Why Be Less Materialistic and More Minimalistic

I used to live in a 3200 square foot home filled with ‘stuff’, and lots of it. What was the point of living in a large home if it was not being used to store all the things that I had accumulated over the years and still continued to accumulate? My family of three only needed so much room to live comfortably each day, but we definitely required a large abode to house all our material possessions. Or so I thought.

My home had a large formal dining room, and of course that called for a large dining table that accommodated eight, along with chairs to match. The dining room needed a side buffet table, wall art, and nice curtains to make sure that my family and house guests were comfortable while dining. There was a separate, sizable living room that housed two couches, side tables, a coffee table, and paintings on the wall to make sure that anyone who sat in that room had something to look at. Except that both of these rooms were hardly ever used.

My family room was the largest room in the house and contained a large screen television, a home theatre system, couches, chairs, tables, art, and other knick knacks to ensure that I was never uncomfortable when I occupied it. I even had a telescope on the patio, just in case I wanted to stargaze in the evenings by the pool. The kitchen and adjacent dining area were filled with cookbooks, kitchen gadgets, another dining table and more chairs (in case we tired of the dining room), a wine rack, more paintings, decorative items, and lots of matching plates, soup bowls, utensils, cups, glasses, and the like. After all, one never knows when you might have twenty-four guests over for lunch. And I have not even begun to talk about the five bedrooms, four bathrooms, the loft area upstairs, and the three-car garage, all of which housed more ‘stuff’.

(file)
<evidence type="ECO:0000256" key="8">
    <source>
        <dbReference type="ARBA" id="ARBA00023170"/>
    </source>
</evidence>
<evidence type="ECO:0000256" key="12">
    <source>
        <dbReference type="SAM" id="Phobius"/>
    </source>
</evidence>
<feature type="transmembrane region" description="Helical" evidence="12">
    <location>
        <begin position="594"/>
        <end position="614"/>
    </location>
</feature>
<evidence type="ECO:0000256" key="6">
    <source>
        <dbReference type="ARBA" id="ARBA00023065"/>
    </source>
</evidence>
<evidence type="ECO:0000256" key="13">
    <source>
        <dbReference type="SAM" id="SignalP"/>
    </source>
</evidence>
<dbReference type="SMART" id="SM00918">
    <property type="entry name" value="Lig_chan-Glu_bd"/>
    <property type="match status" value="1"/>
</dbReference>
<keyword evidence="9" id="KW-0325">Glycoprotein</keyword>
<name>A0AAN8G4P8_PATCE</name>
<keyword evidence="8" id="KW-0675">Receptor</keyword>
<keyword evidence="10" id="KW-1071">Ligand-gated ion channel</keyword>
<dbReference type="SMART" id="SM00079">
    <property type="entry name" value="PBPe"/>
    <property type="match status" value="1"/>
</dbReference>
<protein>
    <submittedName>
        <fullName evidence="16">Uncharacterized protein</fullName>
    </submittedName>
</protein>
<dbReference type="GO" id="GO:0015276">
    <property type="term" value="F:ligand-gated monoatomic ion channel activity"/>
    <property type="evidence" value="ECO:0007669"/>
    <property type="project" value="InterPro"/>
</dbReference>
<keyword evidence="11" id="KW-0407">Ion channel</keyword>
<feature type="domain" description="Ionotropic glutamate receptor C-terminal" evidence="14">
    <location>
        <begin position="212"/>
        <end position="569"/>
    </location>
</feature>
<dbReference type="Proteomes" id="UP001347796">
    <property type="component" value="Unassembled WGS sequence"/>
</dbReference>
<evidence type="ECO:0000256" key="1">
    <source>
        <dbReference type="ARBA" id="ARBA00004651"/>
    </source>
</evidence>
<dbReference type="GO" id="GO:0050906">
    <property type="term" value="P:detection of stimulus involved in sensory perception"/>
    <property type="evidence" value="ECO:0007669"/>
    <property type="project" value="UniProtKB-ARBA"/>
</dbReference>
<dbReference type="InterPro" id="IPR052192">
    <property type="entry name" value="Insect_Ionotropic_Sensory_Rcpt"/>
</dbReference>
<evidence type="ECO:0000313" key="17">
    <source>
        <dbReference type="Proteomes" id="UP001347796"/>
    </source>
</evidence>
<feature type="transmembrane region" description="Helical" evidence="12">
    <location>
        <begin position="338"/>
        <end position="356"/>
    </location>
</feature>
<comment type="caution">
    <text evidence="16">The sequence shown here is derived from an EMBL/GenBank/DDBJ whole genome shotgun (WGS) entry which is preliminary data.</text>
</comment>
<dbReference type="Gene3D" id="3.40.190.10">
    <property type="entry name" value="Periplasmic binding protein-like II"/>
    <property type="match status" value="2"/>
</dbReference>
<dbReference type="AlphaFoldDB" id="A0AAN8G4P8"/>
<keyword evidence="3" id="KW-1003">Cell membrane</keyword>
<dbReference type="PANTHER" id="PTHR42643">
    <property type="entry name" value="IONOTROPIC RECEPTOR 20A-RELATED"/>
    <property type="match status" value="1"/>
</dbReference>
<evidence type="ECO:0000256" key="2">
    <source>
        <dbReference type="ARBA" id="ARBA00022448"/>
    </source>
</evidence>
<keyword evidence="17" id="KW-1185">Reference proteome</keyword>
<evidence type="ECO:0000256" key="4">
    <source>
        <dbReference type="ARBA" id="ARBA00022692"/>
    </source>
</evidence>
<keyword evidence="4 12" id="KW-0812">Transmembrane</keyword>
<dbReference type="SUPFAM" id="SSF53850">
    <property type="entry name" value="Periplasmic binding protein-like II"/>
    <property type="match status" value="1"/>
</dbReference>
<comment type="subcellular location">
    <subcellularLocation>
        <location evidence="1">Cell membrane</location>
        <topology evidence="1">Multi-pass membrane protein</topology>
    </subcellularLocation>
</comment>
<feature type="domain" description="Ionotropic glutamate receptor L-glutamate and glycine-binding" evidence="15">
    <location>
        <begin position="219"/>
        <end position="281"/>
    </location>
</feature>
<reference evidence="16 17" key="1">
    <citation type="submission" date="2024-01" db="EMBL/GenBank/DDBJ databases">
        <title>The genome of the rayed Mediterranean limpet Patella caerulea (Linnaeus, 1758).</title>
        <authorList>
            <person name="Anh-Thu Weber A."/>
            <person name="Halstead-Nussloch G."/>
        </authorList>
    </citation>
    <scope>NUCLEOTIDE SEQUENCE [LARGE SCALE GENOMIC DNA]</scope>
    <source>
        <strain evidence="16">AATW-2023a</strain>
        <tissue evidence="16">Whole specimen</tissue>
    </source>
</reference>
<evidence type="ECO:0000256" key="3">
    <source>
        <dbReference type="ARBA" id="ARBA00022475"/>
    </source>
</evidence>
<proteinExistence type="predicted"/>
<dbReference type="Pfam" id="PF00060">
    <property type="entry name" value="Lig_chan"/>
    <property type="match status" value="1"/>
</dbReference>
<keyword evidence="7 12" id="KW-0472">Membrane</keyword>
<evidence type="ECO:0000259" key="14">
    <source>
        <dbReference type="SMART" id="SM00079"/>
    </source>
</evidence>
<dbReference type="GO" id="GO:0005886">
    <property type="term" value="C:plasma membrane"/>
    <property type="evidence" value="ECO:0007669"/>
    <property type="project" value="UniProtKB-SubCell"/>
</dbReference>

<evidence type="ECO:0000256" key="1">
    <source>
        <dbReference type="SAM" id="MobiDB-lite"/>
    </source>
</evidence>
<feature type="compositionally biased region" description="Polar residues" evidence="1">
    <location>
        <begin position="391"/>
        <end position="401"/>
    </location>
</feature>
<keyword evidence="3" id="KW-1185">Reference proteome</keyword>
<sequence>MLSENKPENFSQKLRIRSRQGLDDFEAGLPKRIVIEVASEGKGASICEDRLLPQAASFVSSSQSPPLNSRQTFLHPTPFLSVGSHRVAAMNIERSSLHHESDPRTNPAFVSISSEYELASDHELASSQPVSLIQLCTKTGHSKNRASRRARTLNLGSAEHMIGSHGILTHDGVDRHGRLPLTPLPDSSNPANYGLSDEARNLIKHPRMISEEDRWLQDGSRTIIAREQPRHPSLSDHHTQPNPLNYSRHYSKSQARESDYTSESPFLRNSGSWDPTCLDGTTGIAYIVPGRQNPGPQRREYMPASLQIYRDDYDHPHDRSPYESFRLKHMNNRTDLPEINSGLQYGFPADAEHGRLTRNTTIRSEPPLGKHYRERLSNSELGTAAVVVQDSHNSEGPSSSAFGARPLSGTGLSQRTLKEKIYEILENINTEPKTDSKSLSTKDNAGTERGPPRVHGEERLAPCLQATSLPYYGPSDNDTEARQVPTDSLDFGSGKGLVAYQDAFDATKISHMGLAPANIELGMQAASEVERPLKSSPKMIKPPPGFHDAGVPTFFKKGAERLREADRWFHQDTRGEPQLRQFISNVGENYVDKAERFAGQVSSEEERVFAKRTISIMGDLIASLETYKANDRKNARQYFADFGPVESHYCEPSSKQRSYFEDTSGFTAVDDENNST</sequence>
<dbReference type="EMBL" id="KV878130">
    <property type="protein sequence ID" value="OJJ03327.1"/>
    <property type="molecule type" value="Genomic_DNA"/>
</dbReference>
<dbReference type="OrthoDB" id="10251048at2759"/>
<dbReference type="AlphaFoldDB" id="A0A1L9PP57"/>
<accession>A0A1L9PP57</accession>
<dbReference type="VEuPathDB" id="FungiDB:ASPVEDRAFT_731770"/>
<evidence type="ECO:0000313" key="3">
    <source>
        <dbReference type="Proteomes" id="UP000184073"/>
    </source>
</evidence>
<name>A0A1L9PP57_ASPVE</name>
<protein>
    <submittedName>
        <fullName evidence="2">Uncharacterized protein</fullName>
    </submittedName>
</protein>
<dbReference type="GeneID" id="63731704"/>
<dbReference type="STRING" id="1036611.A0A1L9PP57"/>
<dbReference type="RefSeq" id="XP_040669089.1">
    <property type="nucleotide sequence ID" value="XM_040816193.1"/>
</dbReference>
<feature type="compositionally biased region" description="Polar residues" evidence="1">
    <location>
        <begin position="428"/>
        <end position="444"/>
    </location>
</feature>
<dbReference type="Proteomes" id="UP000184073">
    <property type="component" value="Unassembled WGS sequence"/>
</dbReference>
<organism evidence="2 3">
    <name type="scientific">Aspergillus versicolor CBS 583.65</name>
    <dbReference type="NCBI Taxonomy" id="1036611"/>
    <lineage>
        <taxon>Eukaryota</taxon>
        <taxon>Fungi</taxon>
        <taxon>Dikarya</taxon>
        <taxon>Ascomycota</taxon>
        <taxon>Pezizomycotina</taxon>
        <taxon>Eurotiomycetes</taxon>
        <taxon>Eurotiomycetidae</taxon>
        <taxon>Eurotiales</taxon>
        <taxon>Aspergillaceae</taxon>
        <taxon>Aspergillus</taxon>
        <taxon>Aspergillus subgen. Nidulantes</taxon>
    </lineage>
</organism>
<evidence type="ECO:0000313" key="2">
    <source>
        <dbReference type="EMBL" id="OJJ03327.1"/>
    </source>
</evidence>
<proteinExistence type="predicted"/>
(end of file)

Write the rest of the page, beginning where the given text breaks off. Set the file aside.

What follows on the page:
I am not exactly sure when I had my epiphany, but at some point it dawned on me that, despite owning a nice home replete with material objects that I had hoarded over the years, I was not truly happy. In addition to that, I only used about five percent of all the items I owned. We hardly used the dining room (Christmas and Thanksgiving), we almost never used the formal living room (the family room was where everyone always seemed to congregate), the extra bedrooms were great at collecting dust, and the telescope was hardly ever utilized. The lemon zester, citrus fruit juicer, egg slicer, and other kitchen gadgets were, suffice to say, serving no purpose other than to take up space. That is when I decided to take a long and hard look at how I was living.